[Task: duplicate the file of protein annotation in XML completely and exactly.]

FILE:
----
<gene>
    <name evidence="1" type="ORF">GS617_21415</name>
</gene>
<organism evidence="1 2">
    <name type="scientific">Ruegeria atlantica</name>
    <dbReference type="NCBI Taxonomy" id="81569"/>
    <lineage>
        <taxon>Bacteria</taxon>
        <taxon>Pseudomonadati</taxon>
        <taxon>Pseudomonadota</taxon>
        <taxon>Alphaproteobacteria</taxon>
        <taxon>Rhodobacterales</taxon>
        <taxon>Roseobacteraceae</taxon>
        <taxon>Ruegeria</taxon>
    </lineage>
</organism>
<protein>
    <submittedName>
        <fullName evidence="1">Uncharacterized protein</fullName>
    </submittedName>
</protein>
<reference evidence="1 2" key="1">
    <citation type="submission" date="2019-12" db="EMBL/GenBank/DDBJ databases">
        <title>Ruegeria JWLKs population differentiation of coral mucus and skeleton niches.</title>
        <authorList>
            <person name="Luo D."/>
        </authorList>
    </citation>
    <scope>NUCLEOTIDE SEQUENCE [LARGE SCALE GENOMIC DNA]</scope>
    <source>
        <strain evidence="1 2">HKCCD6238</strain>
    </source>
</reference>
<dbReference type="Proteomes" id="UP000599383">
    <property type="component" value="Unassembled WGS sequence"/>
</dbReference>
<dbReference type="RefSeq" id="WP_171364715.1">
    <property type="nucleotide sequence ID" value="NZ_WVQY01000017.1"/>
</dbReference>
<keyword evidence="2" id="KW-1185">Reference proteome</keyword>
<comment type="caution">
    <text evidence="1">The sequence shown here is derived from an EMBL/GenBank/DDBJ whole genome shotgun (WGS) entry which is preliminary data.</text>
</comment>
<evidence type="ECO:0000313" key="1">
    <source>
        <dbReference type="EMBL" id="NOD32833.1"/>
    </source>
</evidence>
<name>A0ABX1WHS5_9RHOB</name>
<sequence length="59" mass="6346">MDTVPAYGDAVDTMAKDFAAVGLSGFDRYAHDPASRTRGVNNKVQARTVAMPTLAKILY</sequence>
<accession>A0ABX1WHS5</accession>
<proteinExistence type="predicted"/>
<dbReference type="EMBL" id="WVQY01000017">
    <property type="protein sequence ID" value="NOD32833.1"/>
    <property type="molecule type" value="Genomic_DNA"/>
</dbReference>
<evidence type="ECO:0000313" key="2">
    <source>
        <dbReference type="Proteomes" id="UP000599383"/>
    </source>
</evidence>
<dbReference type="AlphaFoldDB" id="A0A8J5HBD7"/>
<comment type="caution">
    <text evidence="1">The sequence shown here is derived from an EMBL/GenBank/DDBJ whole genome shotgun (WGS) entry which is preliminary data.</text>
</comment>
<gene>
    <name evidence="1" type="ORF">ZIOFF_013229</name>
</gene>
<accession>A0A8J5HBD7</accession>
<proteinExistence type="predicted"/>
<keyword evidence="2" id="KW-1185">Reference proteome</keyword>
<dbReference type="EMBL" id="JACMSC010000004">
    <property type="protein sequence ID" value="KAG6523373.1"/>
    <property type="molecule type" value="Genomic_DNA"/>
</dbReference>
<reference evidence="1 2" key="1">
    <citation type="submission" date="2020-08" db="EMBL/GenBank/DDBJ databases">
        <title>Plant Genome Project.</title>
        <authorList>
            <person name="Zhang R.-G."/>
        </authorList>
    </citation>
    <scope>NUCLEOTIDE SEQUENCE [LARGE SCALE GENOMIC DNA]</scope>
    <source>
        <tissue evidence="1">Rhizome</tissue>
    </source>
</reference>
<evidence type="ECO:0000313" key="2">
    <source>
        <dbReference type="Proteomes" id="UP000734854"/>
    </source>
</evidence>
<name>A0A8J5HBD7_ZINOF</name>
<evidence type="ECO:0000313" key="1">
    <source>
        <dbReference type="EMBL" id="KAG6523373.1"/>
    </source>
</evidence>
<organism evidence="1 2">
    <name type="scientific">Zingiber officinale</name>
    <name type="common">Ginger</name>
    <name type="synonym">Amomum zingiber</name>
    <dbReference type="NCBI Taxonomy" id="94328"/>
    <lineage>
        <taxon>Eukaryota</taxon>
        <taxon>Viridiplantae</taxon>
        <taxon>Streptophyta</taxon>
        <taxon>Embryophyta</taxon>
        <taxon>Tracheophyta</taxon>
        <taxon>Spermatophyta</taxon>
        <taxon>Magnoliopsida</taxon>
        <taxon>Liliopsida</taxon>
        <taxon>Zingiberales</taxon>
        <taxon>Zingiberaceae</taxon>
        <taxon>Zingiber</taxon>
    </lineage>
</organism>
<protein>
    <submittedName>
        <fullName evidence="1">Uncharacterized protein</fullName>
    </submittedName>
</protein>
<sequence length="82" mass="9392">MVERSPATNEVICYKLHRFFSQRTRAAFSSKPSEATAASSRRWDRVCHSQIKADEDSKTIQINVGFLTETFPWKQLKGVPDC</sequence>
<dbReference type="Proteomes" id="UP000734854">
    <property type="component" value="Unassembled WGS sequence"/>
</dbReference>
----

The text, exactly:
<gene>
    <name evidence="1" type="ORF">GS617_21415</name>
</gene>
<organism evidence="1 2">
    <name type="scientific">Ruegeria atlantica</name>
    <dbReference type="NCBI Taxonomy" id="81569"/>
    <lineage>
        <taxon>Bacteria</taxon>
        <taxon>Pseudomonadati</taxon>
        <taxon>Pseudomonadota</taxon>
        <taxon>Alphaproteobacteria</taxon>
        <taxon>Rhodobacterales</taxon>
        <taxon>Roseobacteraceae</taxon>
        <taxon>Ruegeria</taxon>
    </lineage>
</organism>
<protein>
    <submittedName>
        <fullName evidence="1">Uncharacterized protein</fullName>
    </submittedName>
</protein>
<reference evidence="1 2" key="1">
    <citation type="submission" date="2019-12" db="EMBL/GenBank/DDBJ databases">
        <title>Ruegeria JWLKs population differentiation of coral mucus and skeleton niches.</title>
        <authorList>
            <person name="Luo D."/>
        </authorList>
    </citation>
    <scope>NUCLEOTIDE SEQUENCE [LARGE SCALE GENOMIC DNA]</scope>
    <source>
        <strain evidence="1 2">HKCCD6238</strain>
    </source>
</reference>
<dbReference type="Proteomes" id="UP000599383">
    <property type="component" value="Unassembled WGS sequence"/>
</dbReference>
<dbReference type="RefSeq" id="WP_171364715.1">
    <property type="nucleotide sequence ID" value="NZ_WVQY01000017.1"/>
</dbReference>
<keyword evidence="2" id="KW-1185">Reference proteome</keyword>
<comment type="caution">
    <text evidence="1">The sequence shown here is derived from an EMBL/GenBank/DDBJ whole genome shotgun (WGS) entry which is preliminary data.</text>
</comment>
<evidence type="ECO:0000313" key="1">
    <source>
        <dbReference type="EMBL" id="NOD32833.1"/>
    </source>
</evidence>
<name>A0ABX1WHS5_9RHOB</name>
<sequence length="59" mass="6346">MDTVPAYGDAVDTMAKDFAAVGLSGFDRYAHDPASRTRGVNNKVQARTVAMPTLAKILY</sequence>
<accession>A0ABX1WHS5</accession>
<proteinExistence type="predicted"/>
<dbReference type="EMBL" id="WVQY01000017">
    <property type="protein sequence ID" value="NOD32833.1"/>
    <property type="molecule type" value="Genomic_DNA"/>
</dbReference>
<evidence type="ECO:0000313" key="2">
    <source>
        <dbReference type="Proteomes" id="UP000599383"/>
    </source>
</evidence>
<dbReference type="AlphaFoldDB" id="A0A8J5HBD7"/>
<comment type="caution">
    <text evidence="1">The sequence shown here is derived from an EMBL/GenBank/DDBJ whole genome shotgun (WGS) entry which is preliminary data.</text>
</comment>
<gene>
    <name evidence="1" type="ORF">ZIOFF_013229</name>
</gene>
<accession>A0A8J5HBD7</accession>
<proteinExistence type="predicted"/>
<keyword evidence="2" id="KW-1185">Reference proteome</keyword>
<dbReference type="EMBL" id="JACMSC010000004">
    <property type="protein sequence ID" value="KAG6523373.1"/>
    <property type="molecule type" value="Genomic_DNA"/>
</dbReference>
<reference evidence="1 2" key="1">
    <citation type="submission" date="2020-08" db="EMBL/GenBank/DDBJ databases">
        <title>Plant Genome Project.</title>
        <authorList>
            <person name="Zhang R.-G."/>
        </authorList>
    </citation>
    <scope>NUCLEOTIDE SEQUENCE [LARGE SCALE GENOMIC DNA]</scope>
    <source>
        <tissue evidence="1">Rhizome</tissue>
    </source>
</reference>
<evidence type="ECO:0000313" key="2">
    <source>
        <dbReference type="Proteomes" id="UP000734854"/>
    </source>
</evidence>
<name>A0A8J5HBD7_ZINOF</name>
<evidence type="ECO:0000313" key="1">
    <source>
        <dbReference type="EMBL" id="KAG6523373.1"/>
    </source>
</evidence>
<organism evidence="1 2">
    <name type="scientific">Zingiber officinale</name>
    <name type="common">Ginger</name>
    <name type="synonym">Amomum zingiber</name>
    <dbReference type="NCBI Taxonomy" id="94328"/>
    <lineage>
        <taxon>Eukaryota</taxon>
        <taxon>Viridiplantae</taxon>
        <taxon>Streptophyta</taxon>
        <taxon>Embryophyta</taxon>
        <taxon>Tracheophyta</taxon>
        <taxon>Spermatophyta</taxon>
        <taxon>Magnoliopsida</taxon>
        <taxon>Liliopsida</taxon>
        <taxon>Zingiberales</taxon>
        <taxon>Zingiberaceae</taxon>
        <taxon>Zingiber</taxon>
    </lineage>
</organism>
<protein>
    <submittedName>
        <fullName evidence="1">Uncharacterized protein</fullName>
    </submittedName>
</protein>
<sequence length="82" mass="9392">MVERSPATNEVICYKLHRFFSQRTRAAFSSKPSEATAASSRRWDRVCHSQIKADEDSKTIQINVGFLTETFPWKQLKGVPDC</sequence>
<dbReference type="Proteomes" id="UP000734854">
    <property type="component" value="Unassembled WGS sequence"/>
</dbReference>